Then, how much does tumor PD-L1 IHC contribute to predicting the responses of each tumor to ICI therapy in patients with MPMs? Little is known about the PD-L1 expression statuses of tumors in patients with MPMs. To the best of our knowledge, only two reports have shown positive results of PD-L1 IHC in cases of MPMs. In the first, after cytotoxic chemotherapy of drugs, nivolumab was found to be ineffective against a lung adenocarcinoma (stage: cT1cN0M1a, stage IVA) that was immunohistochemically negative for PD-L1 expression (0%) [24]; on the other hand, a hypopharyngeal SCC (stage: cT2N1M0, stage III) that showed moderate PD-L1 positivity (30%) showed a remarkable response to nivolumab administration. In the second study, a lung SCC was found to show 90–100% positivity for PD-L1. The clinical stage was cT2bN3M1a, stage IVA, according to the TNM classification. Pembrolizumab as the initial therapy in this patient with MPMs resulted in a dramatic response of the lung SCC, even though administration was delayed for the treatment of its adverse events. Thereafter, sigmoid colon adenocarcinoma was treated by laparoscopic sigmoidectomy. The final pathological stage of the colon adenocarcinoma was pIIB (T4aN0M0) according to the TNM classification. The colon cancer cells were PD-L1-negative, with degenerative changes and necrosis [25]. In these studies, the tumor immune environment, which consists of various immune cells such as cytotoxic T cells, helper T cells, regulatory T cells, B cells, macrophages, dendritic cells, and natural killer cells that could be associated with the response to ICI therapy in cases of RCC [17, 26] and NSCLC [27], was not examined. Even for the same kind of malignancy, the tumor immune environments could differ among patients. In contrast, it was thought that the tumor immune environments are similar in each MPM patient, so that the tumor PD-L1 status may be more directly associated with the responses to ICI therapy in MPM patients than in non-MPM patients, without or minimizing the effect of tumor environmental immune.

Our findings in this case need to be interpreted with some caution. For example, the primary lung SCC may have responded to the other anti-cancer drugs than atezolizumab in our case. Because there is limited literature about the efficacy of ICI therapy in patients with MPMs, no definitive conclusions can be made, and further research is necessary. It is thought that the heterogeneity in the primary or metastatic tumor cells in cases of MPMs could cause variations in the results of PD-L1 IHC even within the same lesion. To the best of our knowledge, there are no reports of MPMs with PD-L1-negative tumors, so that it remains unknown if such tumors truly do not respond to ICI therapy. While we spotlighted on the expression status of PD-L1 in the tumors, other components of the host immune system might also play roles in the outcomes of patients with MPMs. Moreover, each tumor in cases of MPMs may have a local and/or systemic immune tumor environment that interacts with the tumor environment of other tumors. However, to the best of our knowledge, this is the first case report of MPMs with a ureteral metastasis from RCC and NSCLC that unexpectedly showed quite opposite responses to ICI therapy, which were later found to be strongly associated with the respective tumor PD-L1 statuses.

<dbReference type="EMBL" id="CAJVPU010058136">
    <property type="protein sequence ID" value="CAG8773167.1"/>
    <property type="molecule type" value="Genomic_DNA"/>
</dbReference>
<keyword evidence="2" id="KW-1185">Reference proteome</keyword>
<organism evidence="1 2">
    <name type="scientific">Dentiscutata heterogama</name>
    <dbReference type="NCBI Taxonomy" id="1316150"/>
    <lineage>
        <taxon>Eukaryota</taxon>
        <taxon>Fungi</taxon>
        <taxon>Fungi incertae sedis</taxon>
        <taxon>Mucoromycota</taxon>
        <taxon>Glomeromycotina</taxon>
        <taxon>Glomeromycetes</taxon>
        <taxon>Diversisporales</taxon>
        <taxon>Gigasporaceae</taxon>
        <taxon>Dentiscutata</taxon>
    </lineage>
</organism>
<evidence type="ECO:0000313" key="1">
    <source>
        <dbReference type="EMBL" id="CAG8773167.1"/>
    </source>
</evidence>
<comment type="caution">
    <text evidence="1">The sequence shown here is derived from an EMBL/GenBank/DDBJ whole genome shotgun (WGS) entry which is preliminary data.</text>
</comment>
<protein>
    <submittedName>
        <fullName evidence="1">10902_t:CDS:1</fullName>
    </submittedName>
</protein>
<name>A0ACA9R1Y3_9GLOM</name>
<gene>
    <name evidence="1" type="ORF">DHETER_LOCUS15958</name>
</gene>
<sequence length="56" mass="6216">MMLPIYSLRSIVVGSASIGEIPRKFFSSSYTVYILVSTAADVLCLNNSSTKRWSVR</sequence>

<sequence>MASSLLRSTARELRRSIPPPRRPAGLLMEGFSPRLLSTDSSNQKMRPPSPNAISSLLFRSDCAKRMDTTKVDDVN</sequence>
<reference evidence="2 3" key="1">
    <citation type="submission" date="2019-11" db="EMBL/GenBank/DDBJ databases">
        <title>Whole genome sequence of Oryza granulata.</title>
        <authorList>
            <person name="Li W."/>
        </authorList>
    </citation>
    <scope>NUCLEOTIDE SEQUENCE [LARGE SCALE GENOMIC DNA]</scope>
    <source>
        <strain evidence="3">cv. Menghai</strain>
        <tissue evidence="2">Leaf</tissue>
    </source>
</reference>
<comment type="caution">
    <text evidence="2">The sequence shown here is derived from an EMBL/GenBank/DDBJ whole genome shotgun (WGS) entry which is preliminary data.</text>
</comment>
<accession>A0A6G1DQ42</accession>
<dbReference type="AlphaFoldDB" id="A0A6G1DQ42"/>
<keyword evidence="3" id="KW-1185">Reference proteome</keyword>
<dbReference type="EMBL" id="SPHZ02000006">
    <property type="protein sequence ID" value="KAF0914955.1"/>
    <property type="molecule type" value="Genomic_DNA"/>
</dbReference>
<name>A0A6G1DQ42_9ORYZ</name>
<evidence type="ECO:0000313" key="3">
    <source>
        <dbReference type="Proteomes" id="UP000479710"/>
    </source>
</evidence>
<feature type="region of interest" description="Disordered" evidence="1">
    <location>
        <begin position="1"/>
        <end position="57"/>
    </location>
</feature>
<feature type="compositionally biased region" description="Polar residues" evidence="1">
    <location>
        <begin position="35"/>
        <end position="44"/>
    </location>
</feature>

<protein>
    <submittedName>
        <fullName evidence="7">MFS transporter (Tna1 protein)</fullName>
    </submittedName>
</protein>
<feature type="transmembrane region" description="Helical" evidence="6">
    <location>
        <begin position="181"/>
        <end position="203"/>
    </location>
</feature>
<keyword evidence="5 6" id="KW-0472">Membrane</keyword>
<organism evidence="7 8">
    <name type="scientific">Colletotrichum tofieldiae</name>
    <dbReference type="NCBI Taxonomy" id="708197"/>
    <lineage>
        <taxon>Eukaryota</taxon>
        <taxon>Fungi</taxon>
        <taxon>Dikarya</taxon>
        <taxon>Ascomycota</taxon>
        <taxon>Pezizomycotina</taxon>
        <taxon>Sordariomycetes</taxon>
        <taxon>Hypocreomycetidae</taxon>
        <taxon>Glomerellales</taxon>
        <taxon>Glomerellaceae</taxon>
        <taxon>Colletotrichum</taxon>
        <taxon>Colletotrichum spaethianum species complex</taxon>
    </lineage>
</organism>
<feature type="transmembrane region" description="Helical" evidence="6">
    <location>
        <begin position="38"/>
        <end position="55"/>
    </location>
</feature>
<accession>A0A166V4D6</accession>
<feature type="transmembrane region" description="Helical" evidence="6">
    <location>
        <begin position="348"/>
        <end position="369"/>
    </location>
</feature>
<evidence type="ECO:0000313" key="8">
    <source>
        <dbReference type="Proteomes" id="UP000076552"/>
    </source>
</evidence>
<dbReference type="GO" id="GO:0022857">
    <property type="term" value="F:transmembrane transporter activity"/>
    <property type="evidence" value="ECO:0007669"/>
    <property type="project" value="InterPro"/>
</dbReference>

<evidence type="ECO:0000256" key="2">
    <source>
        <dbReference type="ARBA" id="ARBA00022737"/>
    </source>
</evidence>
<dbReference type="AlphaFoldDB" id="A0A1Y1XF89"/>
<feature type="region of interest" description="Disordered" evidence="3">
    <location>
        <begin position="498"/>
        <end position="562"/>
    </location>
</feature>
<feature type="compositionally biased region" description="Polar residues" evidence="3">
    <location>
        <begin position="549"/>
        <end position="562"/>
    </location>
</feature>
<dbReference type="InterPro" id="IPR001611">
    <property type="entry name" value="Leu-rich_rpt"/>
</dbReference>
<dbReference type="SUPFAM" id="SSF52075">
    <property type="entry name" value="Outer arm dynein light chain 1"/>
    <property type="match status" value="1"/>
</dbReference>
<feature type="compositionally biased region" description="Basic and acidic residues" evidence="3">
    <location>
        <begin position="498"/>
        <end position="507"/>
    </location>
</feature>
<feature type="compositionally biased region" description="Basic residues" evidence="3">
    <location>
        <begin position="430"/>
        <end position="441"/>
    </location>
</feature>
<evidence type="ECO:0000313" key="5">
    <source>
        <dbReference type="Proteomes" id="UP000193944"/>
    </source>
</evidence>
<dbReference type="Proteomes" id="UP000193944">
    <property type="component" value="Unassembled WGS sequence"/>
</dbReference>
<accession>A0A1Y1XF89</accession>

In conclusion, we have reported a relatively rare case of ureteral metastasis from a PD-L1-negative RCC with primary PD-L1-positive SCC of the lung. Before the ICI treatment, considering the tumor volumes, it seemed that the prognosis of our patient would depend more on the treatment response of the primary advanced lung SCC with lymph node metastases than on that of the ureteral and lung metastases from the RCC. However, after the ICI therapy (PD-L1 inhibitor followed by PD-1 and cytotoxic T-lymphocyte antigen 4 inhibitors), unexpectedly, the PD-L1-negative metastatic RCC progressed rapidly, while the PD-L1-positive SCC of the lung showed sustained good response. Our result may suggest that the tumor PD-L1 status in MPMs is directly predictive of the responses to ICI therapy.

Availability of data and materials

All data generated or analyzed during this study are included in this article.



Computed tomographic imaging


Immune checkpoint inhibitor




International Metastatic RCC Database Consortium


International Society of Urological Pathology


Multiple primary malignancies


Magnetic resonance imaging


Non-small cell lung carcinoma


Overall survival


Programmed death-1


Programmed death ligand-1


Progression free survival


Robotic-assisted partial nephrectomy


Renal cell carcinoma


Squamous cell carcinoma


Tyrosine kinase inhibitor


Tumor proportion score


World Health Organization


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All persons who meet authorship criteria are listed as authors, and all authors certify that they have participated sufficiently in the work to take public responsibility for the content, including participation in the concept, design, analysis, writing, or revision of the manuscript. Conception and design of study: M.U., K.I., N.M., M.T., M.N., T.O. Data analysis and/or interpretation: M.U., K.I., Y.M., S.T., T.N., T.A., Y.S., T.S., D.K. Performing the histological examination: M.T. Drafting of manuscript and/or critical revision: M.U., K.I., N.M., M.T., M.N., T.O. All authors read and approved the final version of manuscript.

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Correspondence to Masayasu Urushibara.

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Urushibara, M., Ishizaka, K., Matsutani, N. et al. Differential treatment responses to immune checkpoint inhibitor (ICI) therapy in a case of multiple primary malignancies: the programmed death ligand-1 (PD-L1) negative ureteral and lung metastasis from a clear cell renal cell carcinoma appearing after robotic-assisted partial nephrectomy progressed after ICI therapy, while synchronous PD-L1-positive primary lung squamous cell carcinoma responded very well to ICI therapy: a case report. World J Surg Onc 21, 37 (2023).